PROVIDENCE – Continuing a 13-year annual tradition, the Rhode Island Foundation announced Monday three $25,000 grants from its Robert and Margaret MacColl Johnson Fellowship Fund were awarded to three Ocean State composers.
Among the nation’s largest no-strings attached arts grants, the funds are designed to enable recipients to concentrate on the creative process, focus on personal as well as professional development and expand their portfolio in new directions.
Calling the grants a “rare gift of time,” Daniel Kertzner, the foundation’s senior philanthropic advisor for funding partnerships, said in prepared remarks: “We are providing the financial resources necessary to enable these artists to advance their work,” and the opportunity to “invest in developing their craft.”
The 2018 recipients include a folk/indie band founder, a multimedia composer and a University of Rhode Island music composition professor.
Providence resident Jeff Prystowski co-founded folk/indie band The Low Anthem and is co-owner of Eyeland recording studio, also located in the creative capital. Prystowski plans to use the fellowship to travel, research and develop new projects. Among his research for new compositions will be gathering sound from instruments such as a glass harmonica, a vintage ARP synthesizer, a shruti box and a hurdy-gurdy.
“Being the child of a first generation Filipino immigrant, I would love to learn more about the rich musical heritage and folklore traditions of my ancestors in their native language, Tagalog,” said Prystowsky.
Also from Providence, the work of multimedia composer Jacob Richman centers on unique performance settings and the incorporation of liver performers and site-specific installations.
“What drives my work is how music and live performance combine seemingly disparate people and places together to form a unified experience,” said Richman, who plans to use the grant to develop additional computing tools including robot sound machines and trash organs.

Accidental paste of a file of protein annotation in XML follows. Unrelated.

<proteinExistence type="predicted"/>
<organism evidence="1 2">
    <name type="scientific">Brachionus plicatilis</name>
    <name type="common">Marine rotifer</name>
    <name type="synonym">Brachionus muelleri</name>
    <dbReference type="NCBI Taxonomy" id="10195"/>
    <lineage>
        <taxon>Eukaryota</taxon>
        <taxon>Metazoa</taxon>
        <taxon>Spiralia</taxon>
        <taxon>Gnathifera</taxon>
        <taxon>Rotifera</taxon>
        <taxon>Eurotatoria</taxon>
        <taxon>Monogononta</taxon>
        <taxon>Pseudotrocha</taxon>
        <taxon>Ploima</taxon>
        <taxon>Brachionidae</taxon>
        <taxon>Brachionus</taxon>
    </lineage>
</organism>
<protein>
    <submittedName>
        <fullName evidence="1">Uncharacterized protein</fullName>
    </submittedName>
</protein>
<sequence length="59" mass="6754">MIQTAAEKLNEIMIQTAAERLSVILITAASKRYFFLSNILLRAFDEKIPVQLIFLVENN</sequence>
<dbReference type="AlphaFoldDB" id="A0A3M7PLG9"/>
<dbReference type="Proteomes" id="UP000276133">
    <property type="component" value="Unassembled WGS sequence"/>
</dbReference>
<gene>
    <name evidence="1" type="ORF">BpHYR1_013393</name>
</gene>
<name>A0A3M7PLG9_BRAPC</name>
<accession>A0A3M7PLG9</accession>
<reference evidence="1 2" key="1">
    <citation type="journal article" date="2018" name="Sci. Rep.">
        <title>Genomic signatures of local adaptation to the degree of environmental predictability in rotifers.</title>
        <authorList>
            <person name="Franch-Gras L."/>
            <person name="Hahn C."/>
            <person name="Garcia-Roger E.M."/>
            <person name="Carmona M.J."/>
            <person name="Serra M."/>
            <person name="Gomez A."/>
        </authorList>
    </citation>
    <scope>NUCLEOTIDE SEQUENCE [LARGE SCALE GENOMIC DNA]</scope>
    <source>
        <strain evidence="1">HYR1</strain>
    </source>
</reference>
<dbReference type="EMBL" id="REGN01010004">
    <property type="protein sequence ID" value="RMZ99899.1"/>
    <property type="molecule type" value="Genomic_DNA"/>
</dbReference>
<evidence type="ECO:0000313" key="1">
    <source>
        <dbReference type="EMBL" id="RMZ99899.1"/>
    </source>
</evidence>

Recent work by Richman includes “roving performances” in which the audience moves with the music to create a better experience. He teaches in the art and art history department at URI and co-directs Providence homeless advocacy music and theater group Tenderloin Opera company.
Also a URI educator, Kirsten Volness teaches music composition and plans to use the funds to produce and promote an electro-acoustic album for strings and piano.
“Releasing this album will greatly increase the possibility of reaching more listeners … [and] immensely expand my opportunities for broader recognition and support in manifesting large-scale projects that seem out of reach at present,” said Volness in an accompanying statement.
The three recipients were selected by a panel of four out-of-state judges who are practicing composers. They were chosen based on the quality of work samples, artistic development, creative contribution to the musical composition industry and the possibility for advancement through the $25,000 grant.
While fellowships are unrestricted, the foundation expects recipients to devote “concentrated time” to their research and “engage in activities that further their artistic growth” such as creating new work, training in new technologies or techniques, purchasing equipment or materials, travel and research.
The MacColl Johnson fellowships rotate between composers, writers and visual artists on a three-year cycle. Information about the 2017 recipients, three visual artists, can be found here.
Founded in 2003, the fund has awarded 39 fellowships totaling $975,000 since 2005.